This series, brought to you by Yahoo! Finance, looks at which upgrades and downgrades make sense, and which ones investors should act on. Today, our headlines include an upgrade for NetSpend Holdings Inc (NASDAQ:NTSP), a downgrade for NVIDIA Corporation (NASDAQ:NVDA) , and for Whole Foods Market, Inc. (NASDAQ:WFM), a lowered price target.
Good news first
Starting the day’s news on a bright note, NetSpend shareholders can rejoice in the fact that analyst Compass Point no longer thinks their stock is a “sell.” Yesterday, the prepaid card provider announced earnings that met analysts’ estimates ($0.15 per share) and revenue that beat it. The company also said it expects to earn greater that $0.76 a share this year, also ahead of consensus. Upgrading to “neutral” this morning, Compass relented on its target price as well, doubling the target and saying NetSpend is now worth about $10 a share.
Priced at 45 times the $19 million it earned last year, NetSpend shares quite simply cost too much — even if the company hits Wall Street’s projected growth rate of 18%, and probably even if it beats it. In short, while Compass Point’s decision to relent on its sell rating is understandable given yesterday’s earnings beat, and NetSpend’s upbeat guidance… the analyst was still right the first time around, and NetSpend still deserves that “sell” rating.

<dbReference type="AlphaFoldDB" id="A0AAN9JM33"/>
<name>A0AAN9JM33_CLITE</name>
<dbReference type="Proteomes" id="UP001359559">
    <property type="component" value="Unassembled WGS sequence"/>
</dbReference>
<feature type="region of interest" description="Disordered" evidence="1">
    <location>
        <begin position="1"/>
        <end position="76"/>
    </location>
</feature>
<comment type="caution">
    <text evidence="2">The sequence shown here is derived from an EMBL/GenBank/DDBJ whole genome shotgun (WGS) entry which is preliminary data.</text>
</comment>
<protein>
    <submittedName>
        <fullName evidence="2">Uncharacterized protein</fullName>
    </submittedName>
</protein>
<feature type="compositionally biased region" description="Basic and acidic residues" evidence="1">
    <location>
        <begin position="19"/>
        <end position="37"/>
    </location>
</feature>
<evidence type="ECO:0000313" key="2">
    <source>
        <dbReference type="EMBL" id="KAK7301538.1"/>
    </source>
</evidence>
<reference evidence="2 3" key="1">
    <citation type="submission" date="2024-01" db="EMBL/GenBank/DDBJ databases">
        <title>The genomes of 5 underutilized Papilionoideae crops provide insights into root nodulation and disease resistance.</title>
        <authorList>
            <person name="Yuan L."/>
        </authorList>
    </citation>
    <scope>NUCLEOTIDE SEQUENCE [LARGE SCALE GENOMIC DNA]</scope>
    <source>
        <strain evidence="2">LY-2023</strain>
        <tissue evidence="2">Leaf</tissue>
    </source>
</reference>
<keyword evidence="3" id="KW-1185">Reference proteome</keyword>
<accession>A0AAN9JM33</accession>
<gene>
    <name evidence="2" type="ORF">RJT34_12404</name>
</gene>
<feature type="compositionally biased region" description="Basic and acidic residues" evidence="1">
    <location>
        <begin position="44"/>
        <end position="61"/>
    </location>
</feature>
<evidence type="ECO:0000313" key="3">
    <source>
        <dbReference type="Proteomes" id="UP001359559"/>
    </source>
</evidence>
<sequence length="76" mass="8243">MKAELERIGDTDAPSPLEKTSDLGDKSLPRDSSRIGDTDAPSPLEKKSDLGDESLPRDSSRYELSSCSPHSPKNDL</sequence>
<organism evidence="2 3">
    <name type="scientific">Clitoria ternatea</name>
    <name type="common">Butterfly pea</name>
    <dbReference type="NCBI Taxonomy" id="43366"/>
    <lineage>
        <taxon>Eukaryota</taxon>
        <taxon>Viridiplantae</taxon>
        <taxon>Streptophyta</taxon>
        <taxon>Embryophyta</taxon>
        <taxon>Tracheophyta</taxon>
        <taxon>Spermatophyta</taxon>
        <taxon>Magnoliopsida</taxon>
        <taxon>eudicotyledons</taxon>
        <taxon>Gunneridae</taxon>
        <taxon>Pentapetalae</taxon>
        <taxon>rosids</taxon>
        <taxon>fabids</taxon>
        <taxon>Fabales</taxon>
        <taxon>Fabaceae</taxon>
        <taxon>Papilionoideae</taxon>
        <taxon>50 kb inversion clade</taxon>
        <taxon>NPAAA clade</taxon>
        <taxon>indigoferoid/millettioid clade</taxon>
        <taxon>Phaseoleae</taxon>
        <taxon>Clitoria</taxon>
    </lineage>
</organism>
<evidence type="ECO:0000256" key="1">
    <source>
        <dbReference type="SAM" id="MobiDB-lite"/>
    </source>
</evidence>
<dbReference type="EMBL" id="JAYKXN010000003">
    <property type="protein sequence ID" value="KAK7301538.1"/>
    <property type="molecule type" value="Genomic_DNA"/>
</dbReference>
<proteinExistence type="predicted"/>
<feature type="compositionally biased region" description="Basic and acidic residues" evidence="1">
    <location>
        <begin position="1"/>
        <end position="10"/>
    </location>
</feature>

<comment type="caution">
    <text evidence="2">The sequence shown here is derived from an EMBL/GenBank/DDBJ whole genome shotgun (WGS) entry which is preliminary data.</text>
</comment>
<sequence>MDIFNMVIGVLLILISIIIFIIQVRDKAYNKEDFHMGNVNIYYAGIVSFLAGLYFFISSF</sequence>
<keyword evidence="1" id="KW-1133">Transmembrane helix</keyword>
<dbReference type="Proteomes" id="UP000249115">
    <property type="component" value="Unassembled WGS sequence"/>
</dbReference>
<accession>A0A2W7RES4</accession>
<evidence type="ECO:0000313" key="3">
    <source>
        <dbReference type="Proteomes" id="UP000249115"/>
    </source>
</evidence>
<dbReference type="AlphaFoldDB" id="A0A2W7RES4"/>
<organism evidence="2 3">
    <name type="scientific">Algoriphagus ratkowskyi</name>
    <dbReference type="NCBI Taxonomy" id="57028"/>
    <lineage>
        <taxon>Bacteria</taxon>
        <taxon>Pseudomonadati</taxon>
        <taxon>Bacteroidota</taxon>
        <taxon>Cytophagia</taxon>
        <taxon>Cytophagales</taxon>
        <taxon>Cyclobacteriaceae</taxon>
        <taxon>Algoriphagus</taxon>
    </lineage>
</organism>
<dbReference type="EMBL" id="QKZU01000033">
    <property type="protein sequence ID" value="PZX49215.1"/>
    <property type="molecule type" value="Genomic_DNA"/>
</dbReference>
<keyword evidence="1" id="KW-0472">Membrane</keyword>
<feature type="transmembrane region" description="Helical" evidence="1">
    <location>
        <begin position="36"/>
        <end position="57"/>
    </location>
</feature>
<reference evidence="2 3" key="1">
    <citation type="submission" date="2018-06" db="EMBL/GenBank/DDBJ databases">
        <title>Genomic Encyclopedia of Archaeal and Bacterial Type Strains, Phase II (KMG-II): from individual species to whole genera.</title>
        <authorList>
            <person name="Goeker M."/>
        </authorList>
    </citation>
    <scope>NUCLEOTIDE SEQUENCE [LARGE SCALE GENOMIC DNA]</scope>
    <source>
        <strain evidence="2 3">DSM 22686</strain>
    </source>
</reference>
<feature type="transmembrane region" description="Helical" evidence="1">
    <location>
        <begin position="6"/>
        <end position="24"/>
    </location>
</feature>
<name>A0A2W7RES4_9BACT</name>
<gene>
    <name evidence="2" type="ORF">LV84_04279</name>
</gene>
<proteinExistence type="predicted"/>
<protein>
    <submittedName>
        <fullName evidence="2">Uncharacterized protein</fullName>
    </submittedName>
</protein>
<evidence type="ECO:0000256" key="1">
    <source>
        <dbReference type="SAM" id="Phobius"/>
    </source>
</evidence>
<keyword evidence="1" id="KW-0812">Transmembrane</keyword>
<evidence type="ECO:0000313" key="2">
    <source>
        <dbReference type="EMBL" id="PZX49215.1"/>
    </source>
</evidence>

Whole Foods spoils
Speaking of companies that cost too much: Whole Foods reported $0.78 per share in profits yesterday evening, beating estimates by $0.01. It also reaffirmed fiscal 2013 guidance of $2.83 to $2.87 a share in profit. So naturally… investors sold off the stock.
I know, it doesn’t seem to make sense, but only until you realize that at its recent valuation, Whole Foods was priced for perfection. The mere strong performance it demonstrated yesterday wasn’t enough to support the stock price. So this morning, RBC Capital Markets did the logical thing and reduced its target price on the stock to $100.
Now here’s the problem: A $100 stock price is still 14% ahead of where Whole Foods trades right now. And right now, Whole Foods is still overpriced. While the company’s certainly growing fast enough at an annualized rate of 19% (projected), that’s simply not fast enough to justify the 33 times earnings valuation that Whole Foods shares still command. It’s even less likely to support the 35 times free cash flow valuation on the stock, which generates significantly less real cash profit than it reports as its “net income” under GAAP. And as for the stock going up another 14%, as RBC still insists it will? Dream on.